Nailing down a nuclear treaty could be what finally stabilizes the relationship between Russia and the United States, but how exactly will it affect Russian exchange traded funds (ETFs)?

There was a time when Russian GDP was measured in the number of hours that the volatile country could keep the United States at the nuclear negotiating table.  The good thing is that both nations are signaling something of a truce.

Russia has withdrawn a threat made by its president to supply nuclear-capable missiles in Kaliningrad to target Poland and Czechoslovakia and has halted its plans to sell its longer-range anti-aircraft missiles to Iran. As for the United States, President Barack Obama is willing to ratify the Comprehensive Test-Ban Treaty, states The Economist.

Additionally, both countries agree on cutting weapons numbers, which may smooth the path to agreement on boosting the battered Nuclear Non-Proliferation Treaty. The negative side of slashing weapons numbers by huge numbers is that it would require a lot more transparency from Russia’s defense ministry and arms factories. It also might awaken a sleeper of smaller arsenals in China, France, Britain, India, Pakistan and Israel. Lastly, we must keep in mind protecting ourselves from global terrorism.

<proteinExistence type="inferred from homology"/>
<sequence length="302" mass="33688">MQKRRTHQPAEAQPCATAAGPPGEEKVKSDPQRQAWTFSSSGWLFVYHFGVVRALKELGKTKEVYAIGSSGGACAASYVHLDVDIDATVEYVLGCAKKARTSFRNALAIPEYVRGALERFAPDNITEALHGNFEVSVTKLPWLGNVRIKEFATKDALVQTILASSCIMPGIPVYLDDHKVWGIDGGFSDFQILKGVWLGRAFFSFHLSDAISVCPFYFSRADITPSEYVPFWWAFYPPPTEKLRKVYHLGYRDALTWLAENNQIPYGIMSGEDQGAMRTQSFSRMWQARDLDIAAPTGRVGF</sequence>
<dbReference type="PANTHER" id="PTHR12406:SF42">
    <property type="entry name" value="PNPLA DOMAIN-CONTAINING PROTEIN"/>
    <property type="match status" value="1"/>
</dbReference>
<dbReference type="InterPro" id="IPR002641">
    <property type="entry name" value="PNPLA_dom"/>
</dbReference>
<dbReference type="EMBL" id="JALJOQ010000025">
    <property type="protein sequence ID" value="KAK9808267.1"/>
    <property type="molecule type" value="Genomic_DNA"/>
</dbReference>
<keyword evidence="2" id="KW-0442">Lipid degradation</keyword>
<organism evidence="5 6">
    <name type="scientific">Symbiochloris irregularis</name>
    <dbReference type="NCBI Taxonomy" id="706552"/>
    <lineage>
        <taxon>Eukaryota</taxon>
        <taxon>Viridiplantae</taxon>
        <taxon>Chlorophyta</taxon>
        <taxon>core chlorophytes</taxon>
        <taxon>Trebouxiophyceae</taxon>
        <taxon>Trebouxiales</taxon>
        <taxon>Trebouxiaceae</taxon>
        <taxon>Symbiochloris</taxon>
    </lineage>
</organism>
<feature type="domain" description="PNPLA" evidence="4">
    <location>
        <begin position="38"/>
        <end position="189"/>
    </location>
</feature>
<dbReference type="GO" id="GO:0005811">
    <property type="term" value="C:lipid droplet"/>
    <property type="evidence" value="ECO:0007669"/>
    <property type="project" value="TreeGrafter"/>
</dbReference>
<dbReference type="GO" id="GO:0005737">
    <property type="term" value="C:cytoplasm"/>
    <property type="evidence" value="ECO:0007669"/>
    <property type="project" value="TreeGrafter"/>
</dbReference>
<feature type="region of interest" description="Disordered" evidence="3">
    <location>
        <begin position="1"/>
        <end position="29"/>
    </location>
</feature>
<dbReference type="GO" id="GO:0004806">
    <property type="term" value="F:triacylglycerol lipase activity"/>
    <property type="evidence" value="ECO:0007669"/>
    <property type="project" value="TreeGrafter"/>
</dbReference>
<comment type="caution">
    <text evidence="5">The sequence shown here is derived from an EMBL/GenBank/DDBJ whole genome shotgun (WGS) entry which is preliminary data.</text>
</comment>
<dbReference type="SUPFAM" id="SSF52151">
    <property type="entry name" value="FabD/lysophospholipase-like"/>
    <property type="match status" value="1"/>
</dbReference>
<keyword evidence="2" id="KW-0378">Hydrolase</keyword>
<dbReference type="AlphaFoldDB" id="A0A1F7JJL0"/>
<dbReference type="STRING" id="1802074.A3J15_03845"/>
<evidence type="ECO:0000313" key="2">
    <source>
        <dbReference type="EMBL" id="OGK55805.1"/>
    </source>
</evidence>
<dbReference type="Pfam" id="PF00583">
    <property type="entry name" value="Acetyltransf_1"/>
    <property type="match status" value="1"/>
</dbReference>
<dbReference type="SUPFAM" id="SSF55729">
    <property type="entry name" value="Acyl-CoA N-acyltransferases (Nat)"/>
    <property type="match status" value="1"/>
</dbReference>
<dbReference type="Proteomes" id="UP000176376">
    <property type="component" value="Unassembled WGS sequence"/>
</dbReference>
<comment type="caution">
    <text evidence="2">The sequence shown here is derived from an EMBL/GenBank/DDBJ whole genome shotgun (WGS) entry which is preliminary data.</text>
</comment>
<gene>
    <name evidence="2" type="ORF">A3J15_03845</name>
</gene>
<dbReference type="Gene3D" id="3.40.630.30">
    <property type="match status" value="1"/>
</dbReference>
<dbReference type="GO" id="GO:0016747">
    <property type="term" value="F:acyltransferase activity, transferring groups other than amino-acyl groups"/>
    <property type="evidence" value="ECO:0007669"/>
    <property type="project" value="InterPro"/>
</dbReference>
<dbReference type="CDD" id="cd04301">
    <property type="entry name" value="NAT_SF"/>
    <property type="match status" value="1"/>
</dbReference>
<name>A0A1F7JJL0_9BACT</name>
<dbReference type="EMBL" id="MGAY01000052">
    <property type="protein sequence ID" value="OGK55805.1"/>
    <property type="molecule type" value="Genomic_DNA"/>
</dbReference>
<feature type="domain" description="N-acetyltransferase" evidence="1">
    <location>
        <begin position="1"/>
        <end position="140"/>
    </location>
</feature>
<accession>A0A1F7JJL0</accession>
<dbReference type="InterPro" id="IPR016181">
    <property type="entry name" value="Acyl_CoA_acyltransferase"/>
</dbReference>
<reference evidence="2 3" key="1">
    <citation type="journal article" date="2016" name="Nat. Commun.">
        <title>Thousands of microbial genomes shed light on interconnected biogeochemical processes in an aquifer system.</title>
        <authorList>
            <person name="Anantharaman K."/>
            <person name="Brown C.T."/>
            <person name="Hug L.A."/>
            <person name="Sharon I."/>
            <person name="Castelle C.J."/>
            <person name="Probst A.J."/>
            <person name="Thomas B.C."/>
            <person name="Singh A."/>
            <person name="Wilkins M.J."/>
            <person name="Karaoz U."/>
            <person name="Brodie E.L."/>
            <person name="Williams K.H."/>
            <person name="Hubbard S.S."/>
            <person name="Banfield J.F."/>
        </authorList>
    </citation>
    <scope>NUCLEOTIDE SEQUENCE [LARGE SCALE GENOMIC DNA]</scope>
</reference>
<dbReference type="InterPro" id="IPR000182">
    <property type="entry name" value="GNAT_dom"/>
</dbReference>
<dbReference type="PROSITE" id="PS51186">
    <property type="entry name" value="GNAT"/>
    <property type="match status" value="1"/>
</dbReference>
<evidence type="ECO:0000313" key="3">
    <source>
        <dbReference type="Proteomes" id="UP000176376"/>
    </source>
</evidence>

Reaching a nuclear arms treaty will be tedious, but can be done. Not only will this make most of us sleep better at night, but it will stabilize and lower the volatility of Russia making the emerging market a more desirable place to invest.

  • Market Vectors Russia (RSX) is up 3.1% year to date and has crossed its 50-day moving average

Kevin Grewal contributed to this article.

The opinions and forecasts expressed herein are solely those of Tom Lydon, and may not actually come to pass. Information on this site should not be used or construed as an offer to sell, a solicitation of an offer to buy, or a recommendation for any product.